- A tale of four DNA tests by Louis Kessler, Behold Genealogy, 21 March 2018. A comparison of DNA tests across four companies for someone of Ashkenazi ancestry.
- Rockow J. Is AncestryDNA helpful for Jewish genealogy? Ancestry.com blog, 21 July 2017.
- No, You Don’t Really Have 7,900 4th Cousins: Some DNA Basics for Those With Jewish Heritage by Jennifer Mendelsohn. Medium, 23 May 2017.
- Woodbury P. Endogamy and DNA. Guest blog post on Kitty Cooper's Blog, 25 February 2017.
- Diamond L. How endogamy looks in practice. Lara's Jewnealogy blog, 10 April 2015.
- Diamond L. My endogamous father. Lara's Family Search, 31 December 2015.
- Mondoy K. Recent founder's effect: bottlenecking and 6 Tahitian women on Pitcairn island . Hawaiian DNA blog, 21 December 2015.
- Bartlett J. Endogamy 1. Segmentology blog, 2 December 2015.
- Cooper K. Using Ashkenazi Jewish DNA to find family. Kitty Cooper's blog, 10 November 2014.
- Khan R. Ashkenazi Jews are not inbred. Gene Expression blog, 20 July 2012.
- Russell J. Endogamy and you. Really. The Legal Genealogist, 11 March 2012
- Wirth J. Inbreeding ruined these royal families. AllDay website, accessed 10 May 2016.
Videos and webinars
- Understanding DNA Results in the Context of Ashkenazi Ancestry A Family Tree DNA webinar presented by Elise Friedman
Scientific and academic papers
- Erzurumluoglu AM, Shihab HA, Rodriguez S, Gaunt TR, Day INM (2016). Importance of genetic studies in consanguineous populations for the characterization of novel human gene functions. Annals of Human Genetics. Article first published online: 22 MAR 2016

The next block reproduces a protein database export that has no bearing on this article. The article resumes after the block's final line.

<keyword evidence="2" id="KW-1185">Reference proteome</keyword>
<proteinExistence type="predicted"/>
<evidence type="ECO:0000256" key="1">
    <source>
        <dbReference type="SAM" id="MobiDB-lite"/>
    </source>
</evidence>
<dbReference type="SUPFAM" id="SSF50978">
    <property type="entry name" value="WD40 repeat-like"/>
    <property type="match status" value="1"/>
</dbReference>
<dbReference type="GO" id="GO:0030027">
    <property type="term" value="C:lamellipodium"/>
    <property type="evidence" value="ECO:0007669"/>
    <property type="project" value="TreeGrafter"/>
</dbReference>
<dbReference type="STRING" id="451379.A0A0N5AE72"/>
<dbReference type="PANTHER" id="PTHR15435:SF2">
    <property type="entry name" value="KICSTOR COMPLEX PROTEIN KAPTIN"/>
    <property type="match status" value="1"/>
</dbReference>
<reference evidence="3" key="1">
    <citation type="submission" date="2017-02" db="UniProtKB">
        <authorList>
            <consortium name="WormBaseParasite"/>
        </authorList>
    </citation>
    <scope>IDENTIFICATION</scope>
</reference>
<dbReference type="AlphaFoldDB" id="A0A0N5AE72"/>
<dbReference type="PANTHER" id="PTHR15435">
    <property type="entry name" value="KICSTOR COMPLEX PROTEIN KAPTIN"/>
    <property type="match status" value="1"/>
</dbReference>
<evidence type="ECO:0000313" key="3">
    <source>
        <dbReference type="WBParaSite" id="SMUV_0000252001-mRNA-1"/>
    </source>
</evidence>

- Gauvin H, Moreau C, Lefebvre J-F et al (2014). Genome-wide patterns of identity-by-descent sharing in the French Canadian founder population. European Journal of Human Genetics 22, 814–821.
- Carmi S, Hui KY, Kochav E et al (2014). Sequencing an Ashkenazi reference panel supports population-targeted personal genomics and illuminates Jewish and European origins. Nature Communications 2014; 5: 4835. See in particular section 4.2 in the supplementary data pdf file where the authors discuss the IBD analysis.
- Ceballos FC, Álvarez G (2013). Royal dynasties as human inbreeding laboratories: the Habsburgs. Heredity 111: 114–121.
- Hamamy H (2012). Consanguineous marriages: preconception consultation in primary health care settings. Journal of Community Genetics 2012 3(3): 185-192.
- Bray SM, Mulle JG, Dodd AF et al (2010). Signatures of founder effects, admixture, and selection in the Ashkenazi Jewish population. Proceedings of the National Academy of Science USA 107(37). Epub 2010 Aug 26.
- Bittles AH, Black ML (2010). Consanguinity, human evolution and complex diseases. PNAS 107 (suppl 1): 1779-1786.
- Alvarez G, Ceballos FC, Quinterio C (2009). The role of inbreeding in the extinction of a European royal dynasty. PLoS ONE 4(4): e5174.
- Greeff JM (2007). Deconstructing Jaco: genetic heritage of an Afrikaner. Annals of Human Genetics 71: 674–688.
- Tadmouri GO, Nair P, Obeid T et al. Consanguinity and reproductive health among Arabs. Reproductive Health 2009, 6:17. doi:10.1186/1742-4755-6-17
- Snell KDM (2002). English rural societies and geographical marital endogamy, 1700–1837. The Economic History Review 55 (2): 262–298.
- Bittles AH (2001). A background summary of consanguineous marriages.
- Anderson NF (1986). Cousin marriage in Victorian England. Journal of Family History 11 (3): 285-301.
- Wikipedia page with a compilation of genetic studies of Jewish origins
- Research papers from the Clinic for Special Children, This clinic specialises in researching genetic disorders in the Amish and Mennonite communities in the US
- Canada RA. How does the nature of Jewish genealogy make autosomal DNA research more challenging. FTDNA Learning Center, 1 January 2014.
- Are you categorizing cousins differently for people with Ashkenazi ancestry? 23andMe FAQ, accessed 7 January 2015.
- Cooper K. Sticky segments. Message posted in the Rootsweb Autosomal DNA mailing list, 8 January 2015.